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Assessment of Toxicity


This chapter discusses the methods used to evaluate the toxicity of a substance for the purpose of health risk assessment. Evaluation of toxicity involves two steps: hazard identification and dose-response evaluation. Hazard identification includes a description of the specific forms of toxicity (neurotoxicity, carcinogenicity, etc.) that can be caused by a chemical and an evaluation of the conditions under which these forms of toxicity might appear in exposed humans. Data used in hazard identification typically are derived from animal studies and other types of experimental work, but can also come from epidemiologic studies. Dose-response evaluation is a more complex examination of the conditions under which the toxic properties of a chemical might be evidenced in exposed people, with particular emphasis on the quantitative relationship between dose and toxic response. This step also includes study of how response can vary from one population subgroup to another.

Principles Of Toxicity Assessment

The basic principles guiding the assessment of a substance's toxicity are outlined in the Guidelines for Carcinogen Risk Assessment (EPA, 1987a) (currently being updated), Chemical Carcinogens: A Review of the Science and Its Associated Principles (OSTP, 1985), Guidelines for Developmental Toxicity Risk Assessment (EPA, 1991a) and have recently been summarized by the NRC (1993a). In addition, guidelines for the assessment of acute toxicity have recently been developed by NRC (1993b). The developmental-toxicity guidelines are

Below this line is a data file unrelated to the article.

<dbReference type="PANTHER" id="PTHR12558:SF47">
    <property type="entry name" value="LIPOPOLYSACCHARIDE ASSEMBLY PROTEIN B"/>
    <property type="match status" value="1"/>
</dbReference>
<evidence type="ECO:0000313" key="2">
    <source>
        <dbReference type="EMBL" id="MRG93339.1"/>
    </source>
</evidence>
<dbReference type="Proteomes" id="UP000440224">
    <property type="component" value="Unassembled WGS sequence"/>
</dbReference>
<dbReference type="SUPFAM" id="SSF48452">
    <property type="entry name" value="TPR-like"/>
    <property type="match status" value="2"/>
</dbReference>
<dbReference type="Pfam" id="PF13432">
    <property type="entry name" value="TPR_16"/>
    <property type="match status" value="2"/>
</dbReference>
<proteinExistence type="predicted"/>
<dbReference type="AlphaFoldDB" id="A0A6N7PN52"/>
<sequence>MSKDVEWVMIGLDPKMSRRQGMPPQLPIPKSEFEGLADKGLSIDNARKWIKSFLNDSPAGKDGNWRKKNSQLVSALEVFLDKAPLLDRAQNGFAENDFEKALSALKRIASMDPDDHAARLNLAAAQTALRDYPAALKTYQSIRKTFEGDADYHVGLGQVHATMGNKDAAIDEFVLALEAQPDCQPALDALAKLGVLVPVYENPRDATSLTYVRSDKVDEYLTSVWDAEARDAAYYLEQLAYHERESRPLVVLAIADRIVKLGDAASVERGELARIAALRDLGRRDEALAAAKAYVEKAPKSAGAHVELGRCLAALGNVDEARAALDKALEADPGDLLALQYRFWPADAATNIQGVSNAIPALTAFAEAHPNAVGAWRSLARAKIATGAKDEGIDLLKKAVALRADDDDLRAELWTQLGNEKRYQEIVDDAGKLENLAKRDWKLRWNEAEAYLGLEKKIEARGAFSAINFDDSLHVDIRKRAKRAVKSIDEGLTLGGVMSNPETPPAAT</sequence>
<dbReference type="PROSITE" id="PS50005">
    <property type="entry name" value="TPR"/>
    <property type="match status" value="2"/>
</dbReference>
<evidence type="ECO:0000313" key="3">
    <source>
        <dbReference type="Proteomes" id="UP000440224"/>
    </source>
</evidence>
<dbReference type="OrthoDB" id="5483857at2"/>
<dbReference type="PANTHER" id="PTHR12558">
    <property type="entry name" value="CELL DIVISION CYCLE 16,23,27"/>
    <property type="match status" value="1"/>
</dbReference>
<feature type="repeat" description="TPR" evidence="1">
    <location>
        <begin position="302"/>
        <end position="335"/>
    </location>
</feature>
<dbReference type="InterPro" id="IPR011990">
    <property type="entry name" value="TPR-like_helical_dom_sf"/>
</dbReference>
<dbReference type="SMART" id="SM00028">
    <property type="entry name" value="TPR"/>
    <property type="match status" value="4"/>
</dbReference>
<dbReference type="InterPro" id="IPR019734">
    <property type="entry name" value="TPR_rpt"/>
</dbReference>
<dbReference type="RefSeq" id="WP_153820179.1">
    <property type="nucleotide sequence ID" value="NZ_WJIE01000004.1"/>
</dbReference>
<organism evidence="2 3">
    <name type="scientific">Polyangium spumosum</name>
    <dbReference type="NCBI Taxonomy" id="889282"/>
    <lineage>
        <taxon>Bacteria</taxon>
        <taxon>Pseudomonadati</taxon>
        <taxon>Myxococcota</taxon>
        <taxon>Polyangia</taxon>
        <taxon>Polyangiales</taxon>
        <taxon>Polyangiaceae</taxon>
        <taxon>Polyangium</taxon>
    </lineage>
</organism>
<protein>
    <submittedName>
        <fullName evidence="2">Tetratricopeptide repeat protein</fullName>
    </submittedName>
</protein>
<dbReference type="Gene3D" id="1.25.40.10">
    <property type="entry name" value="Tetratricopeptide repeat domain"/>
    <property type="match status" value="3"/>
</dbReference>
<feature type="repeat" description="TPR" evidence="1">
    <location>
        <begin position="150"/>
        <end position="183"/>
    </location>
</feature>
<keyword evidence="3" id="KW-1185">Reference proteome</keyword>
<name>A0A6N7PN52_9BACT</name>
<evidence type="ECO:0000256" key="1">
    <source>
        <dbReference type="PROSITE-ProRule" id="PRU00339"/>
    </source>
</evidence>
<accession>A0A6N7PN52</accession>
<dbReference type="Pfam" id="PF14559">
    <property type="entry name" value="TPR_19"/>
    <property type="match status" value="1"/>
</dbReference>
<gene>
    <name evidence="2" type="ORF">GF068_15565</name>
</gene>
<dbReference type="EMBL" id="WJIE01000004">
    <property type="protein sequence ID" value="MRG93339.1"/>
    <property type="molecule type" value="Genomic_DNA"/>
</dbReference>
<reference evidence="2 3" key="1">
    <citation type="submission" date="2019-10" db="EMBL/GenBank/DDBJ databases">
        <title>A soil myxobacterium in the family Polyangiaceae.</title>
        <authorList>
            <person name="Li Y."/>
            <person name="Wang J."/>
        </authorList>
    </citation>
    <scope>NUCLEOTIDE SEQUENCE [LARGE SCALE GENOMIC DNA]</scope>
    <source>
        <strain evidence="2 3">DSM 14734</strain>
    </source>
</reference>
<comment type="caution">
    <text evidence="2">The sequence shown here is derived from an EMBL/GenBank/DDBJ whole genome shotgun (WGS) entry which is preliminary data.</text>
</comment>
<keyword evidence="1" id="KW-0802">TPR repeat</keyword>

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Page 56 4 Assessment of Toxicity Introduction This chapter discusses the methods used to evaluate the toxicity of a substance for the purpose of health risk assessment. Evaluation of toxicity involves two steps: hazard identification and dose-response evaluation. Hazard identification includes a description of the specific forms of toxicity (neurotoxicity, carcinogenicity, etc.) that can be caused by a chemical and an evaluation of the conditions under which these forms of toxicity might appear in exposed humans. Data used in hazard identification typically are derived from animal studies and other types of experimental work, but can also come from epidemiologic studies. Dose-response evaluation is a more complex examination of the conditions under which the toxic properties of a chemical might be evidenced in exposed people, with particular emphasis on the quantitative relationship between dose and toxic response. This step also includes study of how response can vary from one population subgroup to another. Principles Of Toxicity Assessment The basic principles guiding the assessment of a substance's toxicity are outlined in the Guidelines for Carcinogen Risk Assessment (EPA, 1987a) (currently being updated), Chemical Carcinogens: A Review of the Science and Its Associated Principles (OSTP, 1985), Guidelines for Developmental Toxicity Risk Assessment (EPA, 1991a) and have recently been summarized by the NRC (1993a). In addition, guidelines for the assessment of acute toxicity have recently been developed by NRC (1993b). The developmental-toxicity guidelines are